Print

Current Biography.Contains an average of 300 biographies annually. Entries are long, one to two pages, and are revised periodically. Coverage is international. Each issue contains a classified list by occupations. Published monthly and cumulated annually with a seven-year consolidated index in every volume. Occasional cumulated indexes cover greater spans of time. Provides an address and a portrait for each subject. (Also available in print: Ref CT 100 C8 [year]. Library has 1940+ )

Dictionary of World Biography. Ref CT 104 D54 1998. Divided by time period. Each entry includes the individuals’ contribution to society, sections on his/her early life and life’s work, a summarizing section, and a bibliography.

Magazine Articles / Parts of Books

Biography Reference Bank. Wilson’s largest biography database has combined the in-depth, original profiles of Wilson Biographies Plus Illustrated, plus the thorough periodicals coverage of Biography Index, full-text articles, page images, and abstracts from the complete range of Wilson databases (including biographical profiles, feature articles, interviews, essays, book reviews, performance reviews, speeches, or obituaries). With links to every article focused on any individual in nearly every WilsonWeb database, Biography Reference Bank offers a breadth and depth of information you’ll find in no other biography database. It covers over 500,000 people and includes over 36,000 images!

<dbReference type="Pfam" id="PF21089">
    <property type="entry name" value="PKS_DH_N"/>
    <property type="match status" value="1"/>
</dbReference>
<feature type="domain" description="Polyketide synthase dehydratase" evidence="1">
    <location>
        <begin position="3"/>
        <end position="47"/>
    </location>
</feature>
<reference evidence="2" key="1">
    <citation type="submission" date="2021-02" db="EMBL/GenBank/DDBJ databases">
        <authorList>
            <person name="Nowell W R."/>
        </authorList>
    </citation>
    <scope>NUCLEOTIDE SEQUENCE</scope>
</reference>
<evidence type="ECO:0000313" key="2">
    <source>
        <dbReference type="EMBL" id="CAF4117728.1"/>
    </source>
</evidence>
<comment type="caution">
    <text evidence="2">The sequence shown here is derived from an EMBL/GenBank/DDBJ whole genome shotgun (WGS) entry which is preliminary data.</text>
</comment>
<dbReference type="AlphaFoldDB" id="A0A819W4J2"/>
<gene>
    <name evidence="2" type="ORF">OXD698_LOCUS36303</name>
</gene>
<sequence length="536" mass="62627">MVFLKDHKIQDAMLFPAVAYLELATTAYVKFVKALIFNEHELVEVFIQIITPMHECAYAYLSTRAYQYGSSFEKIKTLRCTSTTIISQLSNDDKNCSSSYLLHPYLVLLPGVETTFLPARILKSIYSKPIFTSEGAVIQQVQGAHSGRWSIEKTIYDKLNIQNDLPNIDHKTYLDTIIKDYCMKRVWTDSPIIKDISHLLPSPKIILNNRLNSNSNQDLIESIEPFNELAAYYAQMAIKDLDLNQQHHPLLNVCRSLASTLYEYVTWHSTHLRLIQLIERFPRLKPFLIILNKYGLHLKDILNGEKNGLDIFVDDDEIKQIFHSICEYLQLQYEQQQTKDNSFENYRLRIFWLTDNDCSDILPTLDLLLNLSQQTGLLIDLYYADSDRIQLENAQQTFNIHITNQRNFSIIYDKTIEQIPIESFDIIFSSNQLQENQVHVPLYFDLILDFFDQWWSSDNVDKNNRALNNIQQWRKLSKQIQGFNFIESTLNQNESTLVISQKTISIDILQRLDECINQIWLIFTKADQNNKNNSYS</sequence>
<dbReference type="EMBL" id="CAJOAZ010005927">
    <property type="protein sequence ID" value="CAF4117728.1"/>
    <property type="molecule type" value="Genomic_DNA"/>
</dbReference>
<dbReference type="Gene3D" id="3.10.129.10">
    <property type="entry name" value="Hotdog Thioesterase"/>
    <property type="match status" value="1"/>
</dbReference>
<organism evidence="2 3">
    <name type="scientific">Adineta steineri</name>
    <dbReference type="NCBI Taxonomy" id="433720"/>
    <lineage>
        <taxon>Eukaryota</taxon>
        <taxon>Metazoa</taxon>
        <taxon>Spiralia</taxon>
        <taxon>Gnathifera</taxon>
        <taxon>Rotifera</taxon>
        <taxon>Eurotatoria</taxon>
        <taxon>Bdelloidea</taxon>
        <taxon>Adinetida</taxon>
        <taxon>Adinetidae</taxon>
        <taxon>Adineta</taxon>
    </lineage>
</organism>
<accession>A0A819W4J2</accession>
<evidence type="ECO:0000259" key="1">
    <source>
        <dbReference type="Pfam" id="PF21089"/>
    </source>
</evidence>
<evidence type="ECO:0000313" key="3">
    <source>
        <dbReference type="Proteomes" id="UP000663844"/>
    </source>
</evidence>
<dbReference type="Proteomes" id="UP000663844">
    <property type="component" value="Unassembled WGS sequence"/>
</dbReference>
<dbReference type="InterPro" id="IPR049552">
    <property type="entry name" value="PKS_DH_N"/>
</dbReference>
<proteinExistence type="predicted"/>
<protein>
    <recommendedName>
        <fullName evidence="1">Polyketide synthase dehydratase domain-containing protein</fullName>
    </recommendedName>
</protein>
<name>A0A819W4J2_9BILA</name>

(Also available in print: Ref CT 28 Z99 B56).

EBSCO Academic Search Complete. An electronic index to a broad range of academic journals. Some articles are available full-text.

In-Depth Information

Search for BOOKS about a person by doing a SUBJECT search in the Minerva online catalog.

Additional Sources

  • Newspaper articles, including obituaries, found using LexisNexis Academic,  New York Times Index, New York Times Obituaries Index, etc.

  • Reference books in the person's field, sex, or race, such as:
    1. Who's Who in American Education, and in many other fields
    2. American Women; Notable American Women; Black Women in America; Who's Who of American Women, etc.
    3. Contemporary Black Biography; American Jewish Biography; Who's Who Among Hispanic Americans; Notable Asian Americans
  • Critical reviews of books by or about the person may contain biographical information and can be located through Book Review Digest, Book Review Index, or in periodical databases in the person's field, such as PsycINFO.

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This is a very selective list. Many other sources are available. Consult a reference librarian for additional help